In fact, as I lay there, I realised that what I had said earlier was wrong. I said that games can't fundamentally change who we are, but Dishonored had turned me into a prowler. Sure, I had justified it in my own mind as a "funny bit" for a games website. But I was still a prowler. This was creepy.

I started to slide myself backwards. I wanted OUT. I wanted out of the mission. I wanted to EXIT TO WINDOWS. My heart was pumping in my chest. This was a terrible idea, and I resolved never to tell anyone about it. I heard barking outside. The nightmare scenario was taking shape. My sister was back. The front door handle turned.

What would Corvo do?

He would kill her. It was clear. I had no sleep darts, and no supernatural powers. If Corvo was in this situation he would have to kill his pursuers.

This weekend I murdered my sister, her husband and three little dogs.

But it wasn't Dishonored's fault. I didn't choose to kill them because I wanted to be Corvo. There was already something wrong with me, clearly. From the moment I decided to break into my own mother's house, it was clear that I was a disturbed individual. When I had my final moment of self-awareness, lying there on my sister's floor, I tried to blame Dishonored for turning me into a monster. But this was purely my mind trying to rationalise an evil act - It can't be ME who is lying on this floor. It can't be ME who is strangling these doggies and eating them. Something else must have made me do this. An agent of evil of some kind. A game. Anything.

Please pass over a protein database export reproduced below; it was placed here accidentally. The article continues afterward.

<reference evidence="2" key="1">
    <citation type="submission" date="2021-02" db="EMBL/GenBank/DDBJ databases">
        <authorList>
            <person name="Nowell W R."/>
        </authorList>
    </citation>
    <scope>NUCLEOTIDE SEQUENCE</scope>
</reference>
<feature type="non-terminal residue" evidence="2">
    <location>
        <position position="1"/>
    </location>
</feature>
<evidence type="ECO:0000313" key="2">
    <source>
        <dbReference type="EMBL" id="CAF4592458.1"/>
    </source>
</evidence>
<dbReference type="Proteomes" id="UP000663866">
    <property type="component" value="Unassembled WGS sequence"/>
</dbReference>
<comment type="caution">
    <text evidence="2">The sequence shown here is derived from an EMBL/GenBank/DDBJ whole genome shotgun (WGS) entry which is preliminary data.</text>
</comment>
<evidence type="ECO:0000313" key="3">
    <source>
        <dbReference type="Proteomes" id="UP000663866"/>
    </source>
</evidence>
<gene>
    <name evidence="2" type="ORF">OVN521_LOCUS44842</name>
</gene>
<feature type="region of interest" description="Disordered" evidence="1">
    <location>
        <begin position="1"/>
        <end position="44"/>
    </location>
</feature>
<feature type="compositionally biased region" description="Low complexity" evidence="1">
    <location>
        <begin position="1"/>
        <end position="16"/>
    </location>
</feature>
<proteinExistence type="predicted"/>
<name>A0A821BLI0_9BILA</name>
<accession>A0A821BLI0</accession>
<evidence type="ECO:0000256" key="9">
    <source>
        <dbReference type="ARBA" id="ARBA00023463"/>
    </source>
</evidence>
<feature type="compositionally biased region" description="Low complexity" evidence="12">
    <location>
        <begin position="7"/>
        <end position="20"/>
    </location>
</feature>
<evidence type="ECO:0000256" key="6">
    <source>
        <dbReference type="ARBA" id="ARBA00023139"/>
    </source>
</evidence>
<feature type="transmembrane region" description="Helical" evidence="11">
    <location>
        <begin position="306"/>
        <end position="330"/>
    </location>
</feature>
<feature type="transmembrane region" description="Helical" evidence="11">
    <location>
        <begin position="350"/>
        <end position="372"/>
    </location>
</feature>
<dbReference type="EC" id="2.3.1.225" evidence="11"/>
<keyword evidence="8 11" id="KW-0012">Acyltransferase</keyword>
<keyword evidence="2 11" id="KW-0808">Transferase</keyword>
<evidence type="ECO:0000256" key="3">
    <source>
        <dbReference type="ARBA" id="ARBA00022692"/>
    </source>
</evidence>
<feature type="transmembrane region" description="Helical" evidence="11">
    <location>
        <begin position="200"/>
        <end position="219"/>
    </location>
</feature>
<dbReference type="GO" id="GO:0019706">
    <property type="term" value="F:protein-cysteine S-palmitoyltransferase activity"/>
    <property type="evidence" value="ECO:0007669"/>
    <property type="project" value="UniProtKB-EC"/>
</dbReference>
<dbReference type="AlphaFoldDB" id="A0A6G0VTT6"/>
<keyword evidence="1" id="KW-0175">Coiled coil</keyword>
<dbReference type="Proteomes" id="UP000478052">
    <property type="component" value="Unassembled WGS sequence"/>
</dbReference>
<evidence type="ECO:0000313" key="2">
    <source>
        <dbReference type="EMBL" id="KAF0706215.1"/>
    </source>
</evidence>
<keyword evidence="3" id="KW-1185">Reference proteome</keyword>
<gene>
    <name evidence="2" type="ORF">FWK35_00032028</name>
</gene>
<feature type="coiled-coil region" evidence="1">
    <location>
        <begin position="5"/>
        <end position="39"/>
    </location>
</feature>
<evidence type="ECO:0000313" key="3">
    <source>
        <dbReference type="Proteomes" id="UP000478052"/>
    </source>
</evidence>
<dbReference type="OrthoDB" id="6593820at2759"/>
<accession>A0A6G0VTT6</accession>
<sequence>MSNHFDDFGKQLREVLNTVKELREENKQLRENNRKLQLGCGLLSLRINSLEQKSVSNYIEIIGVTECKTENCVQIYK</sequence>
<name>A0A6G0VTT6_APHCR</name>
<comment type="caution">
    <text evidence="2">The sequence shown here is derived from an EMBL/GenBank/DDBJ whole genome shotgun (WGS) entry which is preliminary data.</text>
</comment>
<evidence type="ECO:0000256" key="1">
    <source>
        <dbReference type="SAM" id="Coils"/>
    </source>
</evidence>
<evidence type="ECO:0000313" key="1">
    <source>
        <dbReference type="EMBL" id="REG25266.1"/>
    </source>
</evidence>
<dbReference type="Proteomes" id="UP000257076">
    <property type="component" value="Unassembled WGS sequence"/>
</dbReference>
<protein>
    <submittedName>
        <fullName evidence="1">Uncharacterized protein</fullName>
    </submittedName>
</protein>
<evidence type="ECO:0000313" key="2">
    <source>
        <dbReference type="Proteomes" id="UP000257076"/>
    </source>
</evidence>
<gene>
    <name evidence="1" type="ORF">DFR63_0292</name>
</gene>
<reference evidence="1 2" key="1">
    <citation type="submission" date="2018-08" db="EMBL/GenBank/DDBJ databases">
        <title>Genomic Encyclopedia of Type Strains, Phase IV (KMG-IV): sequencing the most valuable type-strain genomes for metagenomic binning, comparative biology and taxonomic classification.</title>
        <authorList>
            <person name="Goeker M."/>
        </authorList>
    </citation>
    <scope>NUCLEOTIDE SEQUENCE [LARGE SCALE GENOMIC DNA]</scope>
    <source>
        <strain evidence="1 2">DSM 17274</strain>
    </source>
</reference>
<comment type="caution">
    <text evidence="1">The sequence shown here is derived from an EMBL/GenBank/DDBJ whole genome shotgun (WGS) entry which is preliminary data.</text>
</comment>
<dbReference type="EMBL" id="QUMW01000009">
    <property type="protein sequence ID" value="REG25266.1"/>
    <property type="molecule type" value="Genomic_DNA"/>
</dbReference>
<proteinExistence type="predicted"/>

As you read this, I am inside your house. I see that you have a lot of violent video games on your shelf. And yet, you have a lovely home, and you look like a kind person in these framed photographs. You have lovely soft pyjamas.

In Dishonored, as in life, you can choose a path of death or a path of peace. The choice comes from within. The rest is just dressing.

I have made my choice. I'm very, very sorry.

YOU KILLED: 1 (In a moment)